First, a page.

|Rabbi Saul Kassin leaves federal court after being charged with money laundering|
There are disputes out there about what to call the expected new HBO series based on the crooked New Jersey politicians and rabbis who were arrested yesterday by the FBI:
The Syrianos or The Sephardos?
Either way this is a true tragedy, not a cable TV series.
We wonder about the arrested Brooklyn Syrian chief rabbi, Saul Kassin. We make a fair assumption that the FBI does not arrest a high profile religious leader like that unless they have a whole Talmud of evidence against him. The FBI does not want to mess up that kind of arrest.
So then we have to wonder how and why does a saintly religious leader become so corrupted and get himself arrested by the FBI? The answer is - he does not wake up one morning and say, "No more Mr. Nice Guy."
Corruption creeps up on a person like that, one step at a time. And some of you say, let's give him the benefit of every doubt. He may have been cleverly fooled by those around him - and he may never have known about what was going on. We say okay, that's your right. Think that if it makes you feel better.
The actual road to corruption is not a slippery slope. It is a rocky path. First step, nobody says anything. Years go by. Times get tough. Second step, climbing down gets easier. Still nobody is the wiser. And the community benefits, doesn't it? Well, not right now.
Sarina Roffé wrote this about the Kassin ancestry:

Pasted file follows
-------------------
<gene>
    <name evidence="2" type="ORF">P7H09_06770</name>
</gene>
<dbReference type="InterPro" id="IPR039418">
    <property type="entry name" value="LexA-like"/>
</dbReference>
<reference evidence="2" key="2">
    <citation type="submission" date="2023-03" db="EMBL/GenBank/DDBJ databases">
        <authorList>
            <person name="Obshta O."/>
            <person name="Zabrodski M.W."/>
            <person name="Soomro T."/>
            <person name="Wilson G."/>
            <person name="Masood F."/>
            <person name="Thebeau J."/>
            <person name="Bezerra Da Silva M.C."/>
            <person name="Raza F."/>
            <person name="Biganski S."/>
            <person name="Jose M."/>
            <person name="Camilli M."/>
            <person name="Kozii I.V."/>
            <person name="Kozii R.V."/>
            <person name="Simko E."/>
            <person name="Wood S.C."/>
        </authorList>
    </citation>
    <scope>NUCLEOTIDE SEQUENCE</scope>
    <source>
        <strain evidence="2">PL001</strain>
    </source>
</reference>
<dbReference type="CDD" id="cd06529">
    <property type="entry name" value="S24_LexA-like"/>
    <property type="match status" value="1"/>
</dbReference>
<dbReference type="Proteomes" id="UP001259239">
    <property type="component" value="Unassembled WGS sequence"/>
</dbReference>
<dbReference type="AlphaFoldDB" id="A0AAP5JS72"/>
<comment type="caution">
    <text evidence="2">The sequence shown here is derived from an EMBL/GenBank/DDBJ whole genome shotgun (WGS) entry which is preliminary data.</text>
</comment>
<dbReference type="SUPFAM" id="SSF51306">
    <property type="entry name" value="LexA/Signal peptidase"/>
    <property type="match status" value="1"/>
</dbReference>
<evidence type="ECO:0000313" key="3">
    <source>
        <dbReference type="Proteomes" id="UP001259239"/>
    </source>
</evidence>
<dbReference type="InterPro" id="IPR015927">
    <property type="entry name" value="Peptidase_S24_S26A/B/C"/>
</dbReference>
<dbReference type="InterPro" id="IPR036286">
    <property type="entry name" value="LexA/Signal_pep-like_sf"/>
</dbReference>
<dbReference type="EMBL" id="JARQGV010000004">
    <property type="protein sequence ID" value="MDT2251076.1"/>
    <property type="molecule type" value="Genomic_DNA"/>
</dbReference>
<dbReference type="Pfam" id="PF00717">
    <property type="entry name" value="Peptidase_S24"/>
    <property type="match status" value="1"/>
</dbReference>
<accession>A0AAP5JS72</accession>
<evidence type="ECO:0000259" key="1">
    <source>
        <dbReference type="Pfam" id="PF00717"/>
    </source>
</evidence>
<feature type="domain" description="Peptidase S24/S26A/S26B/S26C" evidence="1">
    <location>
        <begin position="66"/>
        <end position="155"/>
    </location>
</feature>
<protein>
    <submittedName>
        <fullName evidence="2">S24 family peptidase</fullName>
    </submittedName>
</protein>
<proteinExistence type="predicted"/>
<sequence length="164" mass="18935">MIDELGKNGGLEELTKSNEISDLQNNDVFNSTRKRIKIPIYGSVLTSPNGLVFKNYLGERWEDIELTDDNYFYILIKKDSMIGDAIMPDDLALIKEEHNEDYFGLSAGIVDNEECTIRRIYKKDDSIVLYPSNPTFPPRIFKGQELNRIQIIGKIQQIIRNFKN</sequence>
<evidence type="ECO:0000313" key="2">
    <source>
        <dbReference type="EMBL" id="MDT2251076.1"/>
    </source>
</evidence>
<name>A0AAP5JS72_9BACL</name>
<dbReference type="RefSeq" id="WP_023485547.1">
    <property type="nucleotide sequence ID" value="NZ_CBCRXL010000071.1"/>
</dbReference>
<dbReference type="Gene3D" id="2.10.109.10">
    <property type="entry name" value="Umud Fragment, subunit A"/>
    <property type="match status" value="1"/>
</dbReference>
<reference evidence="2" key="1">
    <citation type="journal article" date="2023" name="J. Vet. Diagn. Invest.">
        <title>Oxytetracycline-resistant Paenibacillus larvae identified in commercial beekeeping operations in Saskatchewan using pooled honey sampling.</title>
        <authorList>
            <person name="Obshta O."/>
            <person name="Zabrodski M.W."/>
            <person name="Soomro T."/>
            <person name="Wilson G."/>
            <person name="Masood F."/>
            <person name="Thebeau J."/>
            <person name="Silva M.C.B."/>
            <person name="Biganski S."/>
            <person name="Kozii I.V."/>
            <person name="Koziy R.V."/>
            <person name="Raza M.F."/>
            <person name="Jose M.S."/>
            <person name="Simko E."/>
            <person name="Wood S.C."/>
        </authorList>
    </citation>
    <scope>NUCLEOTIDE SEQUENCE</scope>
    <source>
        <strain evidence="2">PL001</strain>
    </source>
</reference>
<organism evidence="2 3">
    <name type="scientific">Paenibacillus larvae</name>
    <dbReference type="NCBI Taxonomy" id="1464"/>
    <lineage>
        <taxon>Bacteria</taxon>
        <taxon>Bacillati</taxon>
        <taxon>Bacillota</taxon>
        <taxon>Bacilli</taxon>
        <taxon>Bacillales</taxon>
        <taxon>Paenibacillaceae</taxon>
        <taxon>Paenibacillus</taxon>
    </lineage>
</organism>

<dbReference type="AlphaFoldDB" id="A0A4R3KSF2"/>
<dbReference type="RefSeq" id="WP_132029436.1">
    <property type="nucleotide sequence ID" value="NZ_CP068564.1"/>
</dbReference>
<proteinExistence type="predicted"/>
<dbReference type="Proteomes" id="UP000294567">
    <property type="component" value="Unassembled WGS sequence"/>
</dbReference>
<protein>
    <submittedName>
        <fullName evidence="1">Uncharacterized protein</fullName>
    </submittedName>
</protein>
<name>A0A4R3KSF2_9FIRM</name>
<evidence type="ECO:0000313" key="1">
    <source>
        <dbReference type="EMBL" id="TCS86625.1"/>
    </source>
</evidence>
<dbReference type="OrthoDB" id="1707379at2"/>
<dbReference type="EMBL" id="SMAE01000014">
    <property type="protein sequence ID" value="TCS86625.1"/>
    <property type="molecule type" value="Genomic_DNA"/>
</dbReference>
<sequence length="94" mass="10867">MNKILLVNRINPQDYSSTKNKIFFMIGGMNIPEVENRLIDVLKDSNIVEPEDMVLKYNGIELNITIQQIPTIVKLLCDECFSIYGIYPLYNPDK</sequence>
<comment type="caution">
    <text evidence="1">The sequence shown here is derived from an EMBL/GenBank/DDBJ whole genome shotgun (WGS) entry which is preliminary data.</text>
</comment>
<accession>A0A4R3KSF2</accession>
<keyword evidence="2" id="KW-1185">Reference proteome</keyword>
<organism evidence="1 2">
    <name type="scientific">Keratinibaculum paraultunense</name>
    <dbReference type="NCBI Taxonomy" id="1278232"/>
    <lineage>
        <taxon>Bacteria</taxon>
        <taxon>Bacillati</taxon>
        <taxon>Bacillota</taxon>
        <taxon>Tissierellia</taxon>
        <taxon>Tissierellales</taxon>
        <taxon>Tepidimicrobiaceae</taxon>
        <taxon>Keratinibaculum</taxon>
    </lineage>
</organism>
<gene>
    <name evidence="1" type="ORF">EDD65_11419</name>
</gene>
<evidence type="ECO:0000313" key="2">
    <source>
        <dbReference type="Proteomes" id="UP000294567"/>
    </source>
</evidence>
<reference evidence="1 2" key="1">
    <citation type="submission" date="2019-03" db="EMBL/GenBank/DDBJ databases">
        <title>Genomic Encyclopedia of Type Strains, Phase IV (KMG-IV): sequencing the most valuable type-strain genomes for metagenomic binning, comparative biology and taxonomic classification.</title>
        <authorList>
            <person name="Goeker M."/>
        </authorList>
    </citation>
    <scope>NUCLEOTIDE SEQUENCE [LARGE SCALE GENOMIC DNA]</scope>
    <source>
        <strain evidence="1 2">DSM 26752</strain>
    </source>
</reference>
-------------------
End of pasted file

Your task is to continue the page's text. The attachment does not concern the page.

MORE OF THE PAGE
The name Kassin is traced to a long line of rabbinical scholars, as well as to the French wine merchant and Jewish community leader Fedia Jacob Joseph Cassin and French jurist and statesman Rene Samuel Cassin, winner of the 1968 Nobel Peace Prize. The name can be spelled a number of ways, including Cassin, Kassin and Katzen.
The Kassins have nearly five centuries of rabbinical and Torah scholars behind them. Indeed, they fulfill the meaning of their ancestral name, Cassin. The Hebrew term Cassin means head of the community. The biblical word refers to captain or judge and occurs often in the Tanach. Kassin pre-dates the 1492 expulsion of the Jews from Spain, indicating the family held positions in Spain as judges and leaders for hundreds of years. The name Kassin was also recorded as a Jewish surname in Vauclause, France in the 14th Century. The Kassin family spans over 500 years of unbroken scholarship and leadership, compared to great Jewish dynasties in Eastern Europe.
Their story is traced to 16th Century Spain, where, according to original Hebrew records translated by Rabbi Shaul J. Kassin in his 1980 book, The Light of the Law, his ancestor Señor Shlomo Kassin lived in 1540.
As a wealthy Spanish merchant, Señor Shlomo Kassin fled Spanish persecution for the safe haven of Aleppo, Syria in 1540 where he soon became head of the Jewish community there. In Aleppo, Señor Shlomo devoted his energy to Torah study and to good works.